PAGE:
When Charles and Ray Eames arrived in Los Angeles California in 1941, they turned a spare room in their apartment into a design workshop so they could experiment with molded plywood forms. Their end goal was to develop a way of mass producing well designed affordable furniture.
During the Second World War, Charles and Ray Eames developed a process of making molded plywood splints for the U.S. Navy. It was this combination of experience and experimentation that led to the design two of their most famous chairs, the Eames Molded Plywood Recliners.
At some point in the early 1950’s the Eames’ decided to develop a larger upholstered lounge chair, similar to those found in men’s clubs but with a more contemporary aesthetic. Charles Eames says that “the motivation behind most of the things we’ve done was either that we wanted them ourselves, or we wanted to give them to someone else, and the way to make that practical is to have that gift manufactured… the lounge chair for example, was really done as a present for a friend, Director Billy Wilder, and has since been reproduced.”
The now iconic Eames Lounge Chair and ottoman has since been in continuous production by Herman Miller ever since. The molded plywood shell finished with walnut veneer, and black leather upholstery became a status symbol. The chair over the last decade has been depicted by magazines, newspapers and broadcast as a symbol of power for movie moguls, celebrities, powerful businessmen, and the eternally hip, for those who seek to project and air of informal, but total control. Since its inception, this chair has evolved to become the height of luxury and comfort and one of the most important and enduring design icons of the 20th century.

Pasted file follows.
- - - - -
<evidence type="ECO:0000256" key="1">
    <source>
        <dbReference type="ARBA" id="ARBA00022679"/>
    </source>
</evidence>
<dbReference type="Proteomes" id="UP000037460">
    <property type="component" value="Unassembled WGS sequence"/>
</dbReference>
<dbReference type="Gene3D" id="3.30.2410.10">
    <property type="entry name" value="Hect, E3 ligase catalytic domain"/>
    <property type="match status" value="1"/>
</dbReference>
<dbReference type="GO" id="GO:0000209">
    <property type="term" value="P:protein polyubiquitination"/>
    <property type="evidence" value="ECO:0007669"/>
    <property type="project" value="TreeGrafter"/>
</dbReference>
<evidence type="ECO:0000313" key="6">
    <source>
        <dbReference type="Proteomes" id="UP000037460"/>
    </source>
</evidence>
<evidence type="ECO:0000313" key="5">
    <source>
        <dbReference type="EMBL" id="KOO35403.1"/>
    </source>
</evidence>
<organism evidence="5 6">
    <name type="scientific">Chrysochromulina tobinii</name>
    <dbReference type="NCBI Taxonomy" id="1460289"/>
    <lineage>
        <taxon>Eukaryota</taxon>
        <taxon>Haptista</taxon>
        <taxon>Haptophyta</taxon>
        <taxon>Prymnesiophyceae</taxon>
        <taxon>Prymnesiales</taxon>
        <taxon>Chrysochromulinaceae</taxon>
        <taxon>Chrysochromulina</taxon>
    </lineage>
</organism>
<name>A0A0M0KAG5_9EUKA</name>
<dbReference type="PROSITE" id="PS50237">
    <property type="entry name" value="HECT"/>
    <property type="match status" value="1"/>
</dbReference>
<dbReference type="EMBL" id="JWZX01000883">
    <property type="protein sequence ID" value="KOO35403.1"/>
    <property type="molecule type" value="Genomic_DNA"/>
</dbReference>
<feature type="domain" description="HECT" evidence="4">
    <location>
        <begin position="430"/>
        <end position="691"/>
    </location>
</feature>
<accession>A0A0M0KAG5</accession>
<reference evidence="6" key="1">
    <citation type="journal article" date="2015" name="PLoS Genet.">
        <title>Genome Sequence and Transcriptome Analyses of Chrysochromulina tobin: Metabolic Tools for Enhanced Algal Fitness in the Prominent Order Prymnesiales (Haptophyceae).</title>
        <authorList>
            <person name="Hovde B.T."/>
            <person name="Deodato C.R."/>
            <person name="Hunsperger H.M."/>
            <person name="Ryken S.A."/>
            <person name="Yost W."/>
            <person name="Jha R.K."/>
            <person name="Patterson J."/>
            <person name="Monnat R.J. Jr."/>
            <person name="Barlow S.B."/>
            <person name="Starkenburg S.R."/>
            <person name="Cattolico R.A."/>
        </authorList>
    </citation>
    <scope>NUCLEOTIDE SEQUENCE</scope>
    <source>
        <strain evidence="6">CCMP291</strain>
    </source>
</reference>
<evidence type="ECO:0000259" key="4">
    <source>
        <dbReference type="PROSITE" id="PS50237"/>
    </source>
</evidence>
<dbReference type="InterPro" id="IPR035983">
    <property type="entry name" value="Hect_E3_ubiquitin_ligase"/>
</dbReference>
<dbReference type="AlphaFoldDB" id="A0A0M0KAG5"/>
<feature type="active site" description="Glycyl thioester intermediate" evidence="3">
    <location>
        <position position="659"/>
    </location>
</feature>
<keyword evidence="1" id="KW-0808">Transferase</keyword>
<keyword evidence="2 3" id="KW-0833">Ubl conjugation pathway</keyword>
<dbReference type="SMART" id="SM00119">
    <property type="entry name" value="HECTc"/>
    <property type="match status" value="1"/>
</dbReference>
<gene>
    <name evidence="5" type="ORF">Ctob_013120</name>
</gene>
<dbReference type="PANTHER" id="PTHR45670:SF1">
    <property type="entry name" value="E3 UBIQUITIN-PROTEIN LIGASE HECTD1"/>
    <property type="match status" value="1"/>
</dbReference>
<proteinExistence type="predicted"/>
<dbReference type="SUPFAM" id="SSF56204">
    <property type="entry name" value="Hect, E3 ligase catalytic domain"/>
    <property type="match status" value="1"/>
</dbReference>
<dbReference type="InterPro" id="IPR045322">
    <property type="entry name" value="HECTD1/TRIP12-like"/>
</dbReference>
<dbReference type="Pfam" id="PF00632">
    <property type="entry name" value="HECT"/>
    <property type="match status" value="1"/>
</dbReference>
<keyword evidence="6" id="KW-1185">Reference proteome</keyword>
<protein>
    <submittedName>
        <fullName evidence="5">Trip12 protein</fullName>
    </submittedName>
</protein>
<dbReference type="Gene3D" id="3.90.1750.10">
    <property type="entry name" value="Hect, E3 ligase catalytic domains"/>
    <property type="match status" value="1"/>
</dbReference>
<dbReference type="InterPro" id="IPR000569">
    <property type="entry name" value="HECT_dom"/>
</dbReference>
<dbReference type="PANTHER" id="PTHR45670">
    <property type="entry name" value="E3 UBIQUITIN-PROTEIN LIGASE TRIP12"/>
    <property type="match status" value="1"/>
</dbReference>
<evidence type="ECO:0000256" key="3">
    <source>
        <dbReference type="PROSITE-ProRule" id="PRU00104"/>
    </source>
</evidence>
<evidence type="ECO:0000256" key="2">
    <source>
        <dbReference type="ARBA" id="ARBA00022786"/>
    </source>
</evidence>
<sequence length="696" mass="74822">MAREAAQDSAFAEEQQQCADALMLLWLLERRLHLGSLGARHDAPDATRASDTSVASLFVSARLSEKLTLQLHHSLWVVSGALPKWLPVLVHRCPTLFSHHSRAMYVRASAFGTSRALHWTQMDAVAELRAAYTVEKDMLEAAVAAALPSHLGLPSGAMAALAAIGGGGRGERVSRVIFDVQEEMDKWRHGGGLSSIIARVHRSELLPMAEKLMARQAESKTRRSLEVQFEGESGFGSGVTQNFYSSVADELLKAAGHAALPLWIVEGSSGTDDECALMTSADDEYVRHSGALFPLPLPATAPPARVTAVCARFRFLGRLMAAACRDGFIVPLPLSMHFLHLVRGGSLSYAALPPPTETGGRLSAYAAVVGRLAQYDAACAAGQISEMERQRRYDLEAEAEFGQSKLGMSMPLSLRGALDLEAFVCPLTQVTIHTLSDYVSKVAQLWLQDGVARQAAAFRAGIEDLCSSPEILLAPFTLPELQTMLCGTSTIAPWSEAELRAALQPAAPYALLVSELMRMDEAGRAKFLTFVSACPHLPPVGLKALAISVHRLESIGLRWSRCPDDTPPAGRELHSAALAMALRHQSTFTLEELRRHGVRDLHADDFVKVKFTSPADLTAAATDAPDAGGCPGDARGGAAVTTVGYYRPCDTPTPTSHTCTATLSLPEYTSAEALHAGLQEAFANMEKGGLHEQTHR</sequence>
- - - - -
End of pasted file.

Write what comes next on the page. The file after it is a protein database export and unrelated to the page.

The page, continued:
This book examines the designs of Charles and Ray Eames with beautiful photographs and illustrations, and documents the evolution of the Lounge Chair from its origins to the current version produced by Herman Miller. The book and places the chair in its cultural, historical and social context, and includes insightful interviews of people involved in making the Lounge Chair and observations on its transformation into a Modernist icon.
Charles Eames was often asked to explain the Chair. One of his most quoted lines was that he wanted it to have “the warm receptive look of a well-worn first baseman’s mitt.” Anyone who has owned the Lounge Chair will tell you — it is timeless and it simply gets better with age.
The original Chair has evolved to include a larger version for taller people with leather in chocolate, and a white leather version that was originally conceived by Charles and Ray Eames, but not originally put into production.
The Eames Lounge Chair: An Icon of Modern Design, by Pat Kirkham, Thomas Hine, David Hanks, Martin Eidelberg, Hardcover, Dimensions: 25 x 25 cm, Pages: 192
Published by, BIS Publishers
Buy it here: Amazon